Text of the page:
I attended two printmaking shows at Boston University today: “BU and Beyond”, a solo exhibition of prints by Andrew Raftery at BU’s Sherman Gallery and the 2009 “Boston Printmakers North American Print Biennial” at BU’s 808 Gallery. Although I’m familiar with most of Andrew’s work, it was really great to see selections of his work from the last 25 years. You can view a slideshow of Andrew’s prints and read an article about the exhibition here.
Andrew Raftery, “Scene I (living room)” , engraving, 2007-2008
The Biennial is always a great event to catch up with colleagues from various schools as well as an opportunity to see student work represented in the Arches Student show alongside the professional prints in the Biennial.
2009 Boston Printmakers North American Print Biennial at Boston University
I was contacted a few weeks ago by English professor Robert Chodat at Boston University who was interested in some of my images for the cover of his upcoming book. He explained to me that initially he was considering some works by Giacometti for the book cover, but was referred to my work by a friend who had seen my work at the New York Academy of Art. He said that the relationship of the figures with the extended shadows in my works evoked many of the themes in the book. So after a few contacts between him and his publisher they elected to go with “Range XIII”, an ink drawing from the Waiting Series for the book cover. The book is titled “Wordly Acts and Sentient Things“, will be published by Cornell University Press in the spring of 2008.
I gave my whole afternoon to the Boston Printmakers Biennial Exhibition which is held at the 808 Gallery at Boston University. I always look forward to this event every other year. As a member, I know and work with many of the people involved in the exhibition so it’s as much of a social event as a professional one. This being the 60th anniversary exhibition they were able to publish a catalog which features every print in the exhibition. With the exhibition being as large as it is, it always draws a huge crowd every year to the opening which is always fun and exciting. This year they asked me to volunteer at one of the various information tables handing out name badges and catalogs. The table I was at happened to be situated right in front of the entrance, so I liked the opportunity to see literally every person who walked into the gallery.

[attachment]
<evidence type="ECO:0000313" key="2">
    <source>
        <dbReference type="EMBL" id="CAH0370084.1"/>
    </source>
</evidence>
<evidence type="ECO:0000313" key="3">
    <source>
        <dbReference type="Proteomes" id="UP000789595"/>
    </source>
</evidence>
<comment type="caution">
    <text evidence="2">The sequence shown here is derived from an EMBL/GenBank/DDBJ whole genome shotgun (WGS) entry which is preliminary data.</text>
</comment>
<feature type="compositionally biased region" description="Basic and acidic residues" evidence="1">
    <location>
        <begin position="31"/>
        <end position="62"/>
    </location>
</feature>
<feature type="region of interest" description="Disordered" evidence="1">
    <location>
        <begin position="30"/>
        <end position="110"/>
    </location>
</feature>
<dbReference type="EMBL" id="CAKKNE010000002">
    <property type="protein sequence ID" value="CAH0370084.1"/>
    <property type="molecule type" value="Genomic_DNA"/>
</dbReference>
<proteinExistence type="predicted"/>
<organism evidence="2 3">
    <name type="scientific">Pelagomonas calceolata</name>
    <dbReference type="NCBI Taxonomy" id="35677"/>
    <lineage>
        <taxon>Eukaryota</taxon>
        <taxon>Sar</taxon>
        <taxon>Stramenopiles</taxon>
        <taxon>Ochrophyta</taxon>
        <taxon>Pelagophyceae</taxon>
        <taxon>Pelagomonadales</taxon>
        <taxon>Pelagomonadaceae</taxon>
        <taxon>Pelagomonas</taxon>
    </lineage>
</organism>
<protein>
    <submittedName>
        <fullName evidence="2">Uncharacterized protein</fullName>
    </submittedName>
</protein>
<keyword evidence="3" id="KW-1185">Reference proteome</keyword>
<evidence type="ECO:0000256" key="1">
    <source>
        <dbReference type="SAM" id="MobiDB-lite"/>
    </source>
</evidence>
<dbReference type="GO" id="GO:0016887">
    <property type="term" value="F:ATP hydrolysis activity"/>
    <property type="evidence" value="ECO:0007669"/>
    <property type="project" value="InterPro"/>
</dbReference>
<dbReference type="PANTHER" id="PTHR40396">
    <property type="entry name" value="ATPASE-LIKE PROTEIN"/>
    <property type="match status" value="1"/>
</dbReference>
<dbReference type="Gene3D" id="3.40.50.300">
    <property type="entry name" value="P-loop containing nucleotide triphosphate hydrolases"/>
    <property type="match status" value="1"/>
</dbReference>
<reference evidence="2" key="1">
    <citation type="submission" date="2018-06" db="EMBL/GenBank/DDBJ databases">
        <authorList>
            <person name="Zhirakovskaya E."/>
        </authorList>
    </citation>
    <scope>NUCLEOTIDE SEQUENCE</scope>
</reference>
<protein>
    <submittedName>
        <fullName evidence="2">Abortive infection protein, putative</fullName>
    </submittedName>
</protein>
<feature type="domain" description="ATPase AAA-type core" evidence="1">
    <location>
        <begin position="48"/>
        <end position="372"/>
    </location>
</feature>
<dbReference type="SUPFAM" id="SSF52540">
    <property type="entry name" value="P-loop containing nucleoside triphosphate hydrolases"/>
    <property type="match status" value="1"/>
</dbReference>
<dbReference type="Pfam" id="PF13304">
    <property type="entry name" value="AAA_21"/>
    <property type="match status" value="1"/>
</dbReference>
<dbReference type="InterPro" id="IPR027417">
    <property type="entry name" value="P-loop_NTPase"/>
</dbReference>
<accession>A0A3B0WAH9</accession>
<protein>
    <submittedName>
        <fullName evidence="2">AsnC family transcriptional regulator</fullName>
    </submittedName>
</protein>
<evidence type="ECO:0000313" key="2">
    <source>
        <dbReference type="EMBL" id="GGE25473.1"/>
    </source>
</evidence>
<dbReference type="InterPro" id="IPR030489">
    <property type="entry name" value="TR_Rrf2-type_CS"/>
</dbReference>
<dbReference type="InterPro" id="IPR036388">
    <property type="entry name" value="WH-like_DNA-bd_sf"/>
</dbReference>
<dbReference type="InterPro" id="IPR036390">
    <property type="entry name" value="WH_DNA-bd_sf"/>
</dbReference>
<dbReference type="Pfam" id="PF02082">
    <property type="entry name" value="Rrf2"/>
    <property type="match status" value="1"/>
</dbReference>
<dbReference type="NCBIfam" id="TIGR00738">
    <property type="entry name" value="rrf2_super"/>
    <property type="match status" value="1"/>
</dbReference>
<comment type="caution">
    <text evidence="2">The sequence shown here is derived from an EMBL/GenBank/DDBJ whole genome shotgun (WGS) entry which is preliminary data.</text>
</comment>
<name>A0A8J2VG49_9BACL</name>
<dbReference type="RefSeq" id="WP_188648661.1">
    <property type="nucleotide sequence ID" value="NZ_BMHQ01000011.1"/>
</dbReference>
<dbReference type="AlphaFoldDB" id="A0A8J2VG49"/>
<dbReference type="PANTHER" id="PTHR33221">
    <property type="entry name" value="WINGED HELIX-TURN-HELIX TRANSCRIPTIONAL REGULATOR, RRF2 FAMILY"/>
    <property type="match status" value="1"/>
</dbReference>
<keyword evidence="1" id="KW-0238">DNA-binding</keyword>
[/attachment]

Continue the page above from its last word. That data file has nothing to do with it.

I first attended a lecture by Judith Hecker, a print curator at MOMA who was the juror for this year’s exhibition. The selection process must have been a daunting one; 1900 pieces were submitted, with her making a final selection of only 160 prints. In reviewing so many images it must be overwhelming to stay objective and develop a clear perspective on how the exhibition will result. Given these numbers, I consider myself very lucky to have been selected for the exhibition.
The opening reception.
“Paths X”, my intaglio print which was selected for the Biennial
The 808 gallery is a terrific space, it used to be a car dealership which probably explains why the space is so enormous and spacious. I also particularly like that the gallery is all open windows so that light is able to flood into the gallery space.